Backup & recovery: the killer app for ASPs. (ASPs).
Measuring the return on investment of information technology (IT) initiatives has always been a difficult proposition. Large upfront capital expenditures, combined with extended deployments and often difficult-to-measure results, require financial executives to make at least a small "leap of faith" when justifying IT budgets.
The application service provider (ASP) model promised to improve this situation. By "subscribing" to applications over the Internet for a regular monthly fee and eliminating the costs associated with deploying and maintaining applications in-house, the ASP model seemed like a "can't miss" proposition for reducing IT costs without sacrificing IT effectiveness.
However, the ASP model has not taken off. On the service provider side, the large upfront capital expenditure required to launch an ASP operation, combined with the relatively low monthly subscription fees, have made it extremely difficult to turn the ASP model into a profitable business proposition. On the end-user side, giving up control of mission-critical applications can potentially cause disruption to key business processes. These factors and tighter capital markets have slowed ASP model adoption.
There is one shining exception to this rule: online Internet Protocol (IP)-based backup and recovery service providers. These service providers give companies the ability to use the Internet, on a subscription basis, to store critical data in a secure, remote location. Backup and recovery is ideal for an outsourced solution, because while essential to every business, it doesn't provide a company a strategic advantage -- only a strategic disadvantage if not done well. Therefore, it makes little sense to expend scarce internal resources administering to it. Furthermore, there are inherent advantages to online backup and recovery services: namely, should a disaster occur in your business, you want all of your data to be located in a secure remote location, rather than within your own building. So, unlike other ASP offerings, having a remote service provider is actually an advantage when it comes to backup and recovery. Indeed, it is thought of by many as the "killer app" for the ASP model.
Protecting Data: An Organization's Most Important Asset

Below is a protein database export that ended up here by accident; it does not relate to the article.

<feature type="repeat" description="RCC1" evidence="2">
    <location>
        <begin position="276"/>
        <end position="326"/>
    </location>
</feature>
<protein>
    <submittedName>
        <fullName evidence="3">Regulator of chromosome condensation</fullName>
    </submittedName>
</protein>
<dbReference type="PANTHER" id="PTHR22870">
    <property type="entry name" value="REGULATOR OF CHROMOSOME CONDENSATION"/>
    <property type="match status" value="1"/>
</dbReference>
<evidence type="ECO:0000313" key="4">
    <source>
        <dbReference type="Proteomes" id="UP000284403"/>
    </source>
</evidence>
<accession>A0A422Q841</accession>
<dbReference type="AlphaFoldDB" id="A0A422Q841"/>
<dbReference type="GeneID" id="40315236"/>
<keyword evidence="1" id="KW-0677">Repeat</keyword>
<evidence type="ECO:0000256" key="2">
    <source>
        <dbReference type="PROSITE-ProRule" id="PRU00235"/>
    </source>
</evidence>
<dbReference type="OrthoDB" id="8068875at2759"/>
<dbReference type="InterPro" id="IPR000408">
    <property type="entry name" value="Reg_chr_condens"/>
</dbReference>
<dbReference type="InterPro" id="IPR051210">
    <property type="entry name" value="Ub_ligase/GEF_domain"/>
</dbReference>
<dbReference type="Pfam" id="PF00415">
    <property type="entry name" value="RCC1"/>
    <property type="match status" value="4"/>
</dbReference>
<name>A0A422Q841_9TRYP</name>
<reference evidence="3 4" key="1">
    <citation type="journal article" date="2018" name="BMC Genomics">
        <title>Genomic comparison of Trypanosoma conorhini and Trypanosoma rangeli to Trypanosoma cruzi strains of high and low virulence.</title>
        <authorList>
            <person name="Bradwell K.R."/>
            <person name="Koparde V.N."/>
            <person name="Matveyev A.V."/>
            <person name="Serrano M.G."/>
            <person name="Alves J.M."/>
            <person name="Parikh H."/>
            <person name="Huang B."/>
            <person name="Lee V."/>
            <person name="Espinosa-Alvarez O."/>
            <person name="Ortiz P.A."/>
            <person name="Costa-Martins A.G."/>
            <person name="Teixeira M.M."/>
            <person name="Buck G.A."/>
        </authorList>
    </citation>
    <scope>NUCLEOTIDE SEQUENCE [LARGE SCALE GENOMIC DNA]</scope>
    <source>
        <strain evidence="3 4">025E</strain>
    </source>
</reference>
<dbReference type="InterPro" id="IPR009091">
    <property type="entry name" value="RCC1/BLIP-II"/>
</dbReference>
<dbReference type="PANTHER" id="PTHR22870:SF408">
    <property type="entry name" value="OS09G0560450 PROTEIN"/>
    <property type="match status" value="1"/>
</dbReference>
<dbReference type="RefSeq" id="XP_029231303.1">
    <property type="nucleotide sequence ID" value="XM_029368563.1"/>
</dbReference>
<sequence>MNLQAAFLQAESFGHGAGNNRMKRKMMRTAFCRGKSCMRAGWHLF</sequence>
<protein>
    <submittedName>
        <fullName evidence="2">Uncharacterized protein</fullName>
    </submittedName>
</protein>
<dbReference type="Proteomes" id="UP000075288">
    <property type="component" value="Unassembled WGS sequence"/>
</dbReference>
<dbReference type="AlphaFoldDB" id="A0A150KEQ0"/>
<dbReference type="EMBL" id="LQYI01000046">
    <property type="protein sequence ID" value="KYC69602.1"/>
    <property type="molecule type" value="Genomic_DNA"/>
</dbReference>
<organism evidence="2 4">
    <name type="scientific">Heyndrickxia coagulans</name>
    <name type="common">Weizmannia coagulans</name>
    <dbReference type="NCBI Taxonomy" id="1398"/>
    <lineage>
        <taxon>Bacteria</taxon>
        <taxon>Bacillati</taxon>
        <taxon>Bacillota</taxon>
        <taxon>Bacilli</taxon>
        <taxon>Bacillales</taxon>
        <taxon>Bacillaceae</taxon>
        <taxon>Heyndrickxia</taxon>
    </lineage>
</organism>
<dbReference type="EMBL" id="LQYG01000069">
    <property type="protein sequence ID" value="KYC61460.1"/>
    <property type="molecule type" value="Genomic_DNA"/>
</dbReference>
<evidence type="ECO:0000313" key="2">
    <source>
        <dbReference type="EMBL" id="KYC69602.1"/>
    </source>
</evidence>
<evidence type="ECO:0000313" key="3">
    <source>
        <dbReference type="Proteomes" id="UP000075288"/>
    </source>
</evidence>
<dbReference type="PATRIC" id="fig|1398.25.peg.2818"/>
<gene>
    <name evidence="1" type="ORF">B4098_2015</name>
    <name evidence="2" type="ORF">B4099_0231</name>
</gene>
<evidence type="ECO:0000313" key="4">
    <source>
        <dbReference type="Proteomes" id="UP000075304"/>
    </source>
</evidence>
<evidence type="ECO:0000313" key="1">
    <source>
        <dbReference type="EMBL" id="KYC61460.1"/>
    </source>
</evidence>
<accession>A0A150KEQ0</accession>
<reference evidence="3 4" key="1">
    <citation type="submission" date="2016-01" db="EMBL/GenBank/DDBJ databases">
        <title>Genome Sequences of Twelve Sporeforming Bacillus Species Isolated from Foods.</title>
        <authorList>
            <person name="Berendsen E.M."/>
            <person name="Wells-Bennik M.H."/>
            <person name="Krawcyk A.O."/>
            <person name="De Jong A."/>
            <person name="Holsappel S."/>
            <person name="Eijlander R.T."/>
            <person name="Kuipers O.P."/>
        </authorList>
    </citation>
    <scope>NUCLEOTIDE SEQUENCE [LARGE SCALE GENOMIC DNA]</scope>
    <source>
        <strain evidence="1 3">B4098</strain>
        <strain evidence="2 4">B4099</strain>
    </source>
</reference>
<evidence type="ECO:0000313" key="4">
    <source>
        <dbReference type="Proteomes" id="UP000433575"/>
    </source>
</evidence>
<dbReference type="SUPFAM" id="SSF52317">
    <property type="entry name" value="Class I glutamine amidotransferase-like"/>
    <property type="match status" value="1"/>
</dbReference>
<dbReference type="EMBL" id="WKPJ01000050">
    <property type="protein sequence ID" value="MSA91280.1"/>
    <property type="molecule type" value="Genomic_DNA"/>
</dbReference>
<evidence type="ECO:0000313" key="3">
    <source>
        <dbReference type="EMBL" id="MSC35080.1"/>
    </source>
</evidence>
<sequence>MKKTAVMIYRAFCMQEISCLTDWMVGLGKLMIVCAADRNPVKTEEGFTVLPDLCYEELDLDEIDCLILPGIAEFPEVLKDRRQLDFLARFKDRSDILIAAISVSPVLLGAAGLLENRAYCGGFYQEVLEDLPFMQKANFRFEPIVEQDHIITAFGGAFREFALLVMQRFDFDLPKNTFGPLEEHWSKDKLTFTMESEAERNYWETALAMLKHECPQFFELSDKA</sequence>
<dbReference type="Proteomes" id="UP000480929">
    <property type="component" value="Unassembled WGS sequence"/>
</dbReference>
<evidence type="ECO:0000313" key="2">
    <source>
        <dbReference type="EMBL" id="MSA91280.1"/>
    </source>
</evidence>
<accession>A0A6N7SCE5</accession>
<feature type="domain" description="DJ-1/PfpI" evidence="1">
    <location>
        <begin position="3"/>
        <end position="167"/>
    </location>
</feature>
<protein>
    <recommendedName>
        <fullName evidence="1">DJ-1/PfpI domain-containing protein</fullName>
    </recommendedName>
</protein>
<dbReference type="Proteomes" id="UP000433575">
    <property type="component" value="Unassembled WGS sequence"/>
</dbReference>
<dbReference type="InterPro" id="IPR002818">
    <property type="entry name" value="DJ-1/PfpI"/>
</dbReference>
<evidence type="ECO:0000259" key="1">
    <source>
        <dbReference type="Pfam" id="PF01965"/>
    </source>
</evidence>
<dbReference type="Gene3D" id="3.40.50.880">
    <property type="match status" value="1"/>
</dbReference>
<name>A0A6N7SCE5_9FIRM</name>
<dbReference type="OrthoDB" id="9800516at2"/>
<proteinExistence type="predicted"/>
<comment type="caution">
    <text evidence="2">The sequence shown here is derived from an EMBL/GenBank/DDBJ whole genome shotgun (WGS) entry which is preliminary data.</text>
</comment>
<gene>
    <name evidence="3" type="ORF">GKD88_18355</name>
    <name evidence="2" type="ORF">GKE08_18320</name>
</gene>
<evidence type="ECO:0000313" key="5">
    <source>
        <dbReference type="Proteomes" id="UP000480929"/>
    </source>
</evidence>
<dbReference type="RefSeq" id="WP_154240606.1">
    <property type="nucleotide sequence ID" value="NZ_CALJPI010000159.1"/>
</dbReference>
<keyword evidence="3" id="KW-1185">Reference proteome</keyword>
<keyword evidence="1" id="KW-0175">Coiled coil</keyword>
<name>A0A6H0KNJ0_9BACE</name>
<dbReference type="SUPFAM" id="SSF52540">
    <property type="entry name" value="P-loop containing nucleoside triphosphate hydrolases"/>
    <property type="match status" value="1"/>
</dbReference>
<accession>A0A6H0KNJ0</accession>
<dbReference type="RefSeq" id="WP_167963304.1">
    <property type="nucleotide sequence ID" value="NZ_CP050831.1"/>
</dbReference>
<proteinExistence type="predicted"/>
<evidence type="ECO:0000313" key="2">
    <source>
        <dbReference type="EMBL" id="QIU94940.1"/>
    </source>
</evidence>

Four primary assets are needed to effectively operate an information system: facilities, hardware, network and data. In the unfortunate event of a disaster, hardware and networks can be replaced, and facilities can be moved to a new location. Data, however, is the only company asset that is irreplaceable.
Every organization has a core set of data that is absolutely essential to running its business. Whether it is payroll information, customer records, valuable research, financial records or e-mail files, all corporate data is valuable and must be protected. Data loss can result from a number of factors, such as: human error; operating system or application software bugs; hardware failure; fire, smoke or water damage; power outages; employee theft or fraud; man-made disasters such as sabotage, hacking or viruses; or natural disasters such as earthquakes or hurricanes.
Data loss can be catastrophic. It can result in the loss of irreplaceable information or files which, in turn, can trigger a chain-reaction of negative events, including lost revenue, lost opportunity, customer dissatisfaction, shareholder insecurity and damaged corporate image. Regardless of the cause, data disruption and loss poses a significant risk for any business.
To preserve data, companies must have a plan that incorporates three components: backup, archive and recovery.
* Backup -- the process of copying important data and maintaining duplicate copies for restoration in case of data loss or damage. Protecting data backups offsite is a necessary precaution for disaster recovery, and multiple generations of backups provide the ability to recover to the optimal point in time.
* Archive -- involves copying disk file systems and placing the copy (usually on tape) into long-term storage. Archives can create a legally acceptable business history and can also be used to free up hard disk space by allowing users to create an off-line version of static data or files, and deleting the online copy.
* Recovery -- the process of recovering from an outage or disaster. In off-site vaulting of data, backup media is protected in a remote, secure location. This off-site media is available for system recovery if the on-site media is lost or damaged in a disaster.
Managed Data Protection, Business Continuity and Disaster Recovery